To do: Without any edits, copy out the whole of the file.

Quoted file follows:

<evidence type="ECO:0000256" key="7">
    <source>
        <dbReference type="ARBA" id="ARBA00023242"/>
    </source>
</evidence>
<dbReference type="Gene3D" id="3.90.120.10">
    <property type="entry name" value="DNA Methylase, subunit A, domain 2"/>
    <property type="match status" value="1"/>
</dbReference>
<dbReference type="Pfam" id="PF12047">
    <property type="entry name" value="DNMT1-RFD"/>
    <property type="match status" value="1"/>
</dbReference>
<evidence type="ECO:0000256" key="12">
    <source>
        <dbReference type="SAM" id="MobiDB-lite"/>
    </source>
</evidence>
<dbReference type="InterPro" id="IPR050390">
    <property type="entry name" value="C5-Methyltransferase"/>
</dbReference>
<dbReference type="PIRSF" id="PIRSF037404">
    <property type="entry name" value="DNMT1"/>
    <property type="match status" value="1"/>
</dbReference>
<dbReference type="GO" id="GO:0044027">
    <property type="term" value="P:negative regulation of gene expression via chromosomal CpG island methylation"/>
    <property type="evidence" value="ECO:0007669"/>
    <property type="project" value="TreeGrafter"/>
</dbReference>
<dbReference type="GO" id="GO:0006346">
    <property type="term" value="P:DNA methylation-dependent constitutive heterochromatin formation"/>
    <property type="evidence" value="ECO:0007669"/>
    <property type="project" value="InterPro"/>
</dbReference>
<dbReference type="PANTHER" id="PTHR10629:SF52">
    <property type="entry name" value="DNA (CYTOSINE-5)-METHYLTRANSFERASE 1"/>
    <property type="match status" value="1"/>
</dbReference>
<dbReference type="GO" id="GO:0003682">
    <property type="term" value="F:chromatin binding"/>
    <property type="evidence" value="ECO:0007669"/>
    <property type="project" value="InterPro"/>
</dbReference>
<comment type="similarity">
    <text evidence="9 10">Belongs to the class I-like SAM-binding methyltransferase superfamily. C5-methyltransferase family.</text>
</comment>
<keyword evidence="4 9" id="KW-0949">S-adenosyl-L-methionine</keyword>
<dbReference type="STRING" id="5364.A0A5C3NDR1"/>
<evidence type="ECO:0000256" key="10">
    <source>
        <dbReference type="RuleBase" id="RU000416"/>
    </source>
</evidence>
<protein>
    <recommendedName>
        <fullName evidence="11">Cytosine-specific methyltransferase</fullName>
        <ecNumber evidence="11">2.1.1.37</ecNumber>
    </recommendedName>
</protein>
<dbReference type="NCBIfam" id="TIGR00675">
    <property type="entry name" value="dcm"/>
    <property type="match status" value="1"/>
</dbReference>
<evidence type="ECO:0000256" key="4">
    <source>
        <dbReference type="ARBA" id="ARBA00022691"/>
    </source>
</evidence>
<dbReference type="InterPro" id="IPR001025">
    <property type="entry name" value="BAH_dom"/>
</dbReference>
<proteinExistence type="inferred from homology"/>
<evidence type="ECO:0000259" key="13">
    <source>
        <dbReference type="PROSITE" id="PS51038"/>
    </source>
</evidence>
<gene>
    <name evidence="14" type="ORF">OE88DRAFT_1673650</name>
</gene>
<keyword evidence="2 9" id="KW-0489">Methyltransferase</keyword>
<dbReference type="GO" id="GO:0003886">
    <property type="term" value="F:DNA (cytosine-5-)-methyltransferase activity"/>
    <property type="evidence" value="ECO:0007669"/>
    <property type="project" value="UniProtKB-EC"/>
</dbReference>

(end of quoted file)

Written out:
<evidence type="ECO:0000256" key="7">
    <source>
        <dbReference type="ARBA" id="ARBA00023242"/>
    </source>
</evidence>
<dbReference type="Gene3D" id="3.90.120.10">
    <property type="entry name" value="DNA Methylase, subunit A, domain 2"/>
    <property type="match status" value="1"/>
</dbReference>
<dbReference type="Pfam" id="PF12047">
    <property type="entry name" value="DNMT1-RFD"/>
    <property type="match status" value="1"/>
</dbReference>
<evidence type="ECO:0000256" key="12">
    <source>
        <dbReference type="SAM" id="MobiDB-lite"/>
    </source>
</evidence>
<dbReference type="InterPro" id="IPR050390">
    <property type="entry name" value="C5-Methyltransferase"/>
</dbReference>
<dbReference type="PIRSF" id="PIRSF037404">
    <property type="entry name" value="DNMT1"/>
    <property type="match status" value="1"/>
</dbReference>
<dbReference type="GO" id="GO:0044027">
    <property type="term" value="P:negative regulation of gene expression via chromosomal CpG island methylation"/>
    <property type="evidence" value="ECO:0007669"/>
    <property type="project" value="TreeGrafter"/>
</dbReference>
<dbReference type="GO" id="GO:0006346">
    <property type="term" value="P:DNA methylation-dependent constitutive heterochromatin formation"/>
    <property type="evidence" value="ECO:0007669"/>
    <property type="project" value="InterPro"/>
</dbReference>
<dbReference type="PANTHER" id="PTHR10629:SF52">
    <property type="entry name" value="DNA (CYTOSINE-5)-METHYLTRANSFERASE 1"/>
    <property type="match status" value="1"/>
</dbReference>
<dbReference type="GO" id="GO:0003682">
    <property type="term" value="F:chromatin binding"/>
    <property type="evidence" value="ECO:0007669"/>
    <property type="project" value="InterPro"/>
</dbReference>
<comment type="similarity">
    <text evidence="9 10">Belongs to the class I-like SAM-binding methyltransferase superfamily. C5-methyltransferase family.</text>
</comment>
<keyword evidence="4 9" id="KW-0949">S-adenosyl-L-methionine</keyword>
<dbReference type="STRING" id="5364.A0A5C3NDR1"/>
<evidence type="ECO:0000256" key="10">
    <source>
        <dbReference type="RuleBase" id="RU000416"/>
    </source>
</evidence>
<protein>
    <recommendedName>
        <fullName evidence="11">Cytosine-specific methyltransferase</fullName>
        <ecNumber evidence="11">2.1.1.37</ecNumber>
    </recommendedName>
</protein>
<dbReference type="NCBIfam" id="TIGR00675">
    <property type="entry name" value="dcm"/>
    <property type="match status" value="1"/>
</dbReference>
<evidence type="ECO:0000256" key="4">
    <source>
        <dbReference type="ARBA" id="ARBA00022691"/>
    </source>
</evidence>
<dbReference type="InterPro" id="IPR001025">
    <property type="entry name" value="BAH_dom"/>
</dbReference>
<proteinExistence type="inferred from homology"/>
<evidence type="ECO:0000259" key="13">
    <source>
        <dbReference type="PROSITE" id="PS51038"/>
    </source>
</evidence>
<gene>
    <name evidence="14" type="ORF">OE88DRAFT_1673650</name>
</gene>
<keyword evidence="2 9" id="KW-0489">Methyltransferase</keyword>
<dbReference type="GO" id="GO:0003886">
    <property type="term" value="F:DNA (cytosine-5-)-methyltransferase activity"/>
    <property type="evidence" value="ECO:0007669"/>
    <property type="project" value="UniProtKB-EC"/>
</dbReference>